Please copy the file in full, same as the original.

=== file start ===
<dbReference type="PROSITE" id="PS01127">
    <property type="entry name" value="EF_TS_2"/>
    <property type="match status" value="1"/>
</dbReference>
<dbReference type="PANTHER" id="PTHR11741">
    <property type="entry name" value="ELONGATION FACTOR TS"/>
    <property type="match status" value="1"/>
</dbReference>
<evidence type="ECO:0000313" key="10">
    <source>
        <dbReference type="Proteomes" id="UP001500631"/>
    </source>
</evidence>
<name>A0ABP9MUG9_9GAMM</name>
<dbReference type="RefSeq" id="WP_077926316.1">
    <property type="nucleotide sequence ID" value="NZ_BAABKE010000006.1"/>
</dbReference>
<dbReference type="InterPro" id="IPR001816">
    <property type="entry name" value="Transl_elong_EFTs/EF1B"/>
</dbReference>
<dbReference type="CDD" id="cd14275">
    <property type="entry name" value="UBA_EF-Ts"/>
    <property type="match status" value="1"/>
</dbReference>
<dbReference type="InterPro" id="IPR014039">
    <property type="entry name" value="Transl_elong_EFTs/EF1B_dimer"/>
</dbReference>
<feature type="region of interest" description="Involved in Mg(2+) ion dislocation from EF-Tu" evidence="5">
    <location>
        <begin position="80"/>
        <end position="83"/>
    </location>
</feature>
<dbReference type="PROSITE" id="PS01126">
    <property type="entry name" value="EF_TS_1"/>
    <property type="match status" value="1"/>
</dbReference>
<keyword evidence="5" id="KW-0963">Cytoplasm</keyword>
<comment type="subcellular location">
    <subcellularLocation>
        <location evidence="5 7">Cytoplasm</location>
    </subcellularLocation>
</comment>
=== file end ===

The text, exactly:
<dbReference type="PROSITE" id="PS01127">
    <property type="entry name" value="EF_TS_2"/>
    <property type="match status" value="1"/>
</dbReference>
<dbReference type="PANTHER" id="PTHR11741">
    <property type="entry name" value="ELONGATION FACTOR TS"/>
    <property type="match status" value="1"/>
</dbReference>
<evidence type="ECO:0000313" key="10">
    <source>
        <dbReference type="Proteomes" id="UP001500631"/>
    </source>
</evidence>
<name>A0ABP9MUG9_9GAMM</name>
<dbReference type="RefSeq" id="WP_077926316.1">
    <property type="nucleotide sequence ID" value="NZ_BAABKE010000006.1"/>
</dbReference>
<dbReference type="InterPro" id="IPR001816">
    <property type="entry name" value="Transl_elong_EFTs/EF1B"/>
</dbReference>
<dbReference type="CDD" id="cd14275">
    <property type="entry name" value="UBA_EF-Ts"/>
    <property type="match status" value="1"/>
</dbReference>
<dbReference type="InterPro" id="IPR014039">
    <property type="entry name" value="Transl_elong_EFTs/EF1B_dimer"/>
</dbReference>
<feature type="region of interest" description="Involved in Mg(2+) ion dislocation from EF-Tu" evidence="5">
    <location>
        <begin position="80"/>
        <end position="83"/>
    </location>
</feature>
<dbReference type="PROSITE" id="PS01126">
    <property type="entry name" value="EF_TS_1"/>
    <property type="match status" value="1"/>
</dbReference>
<keyword evidence="5" id="KW-0963">Cytoplasm</keyword>
<comment type="subcellular location">
    <subcellularLocation>
        <location evidence="5 7">Cytoplasm</location>
    </subcellularLocation>
</comment>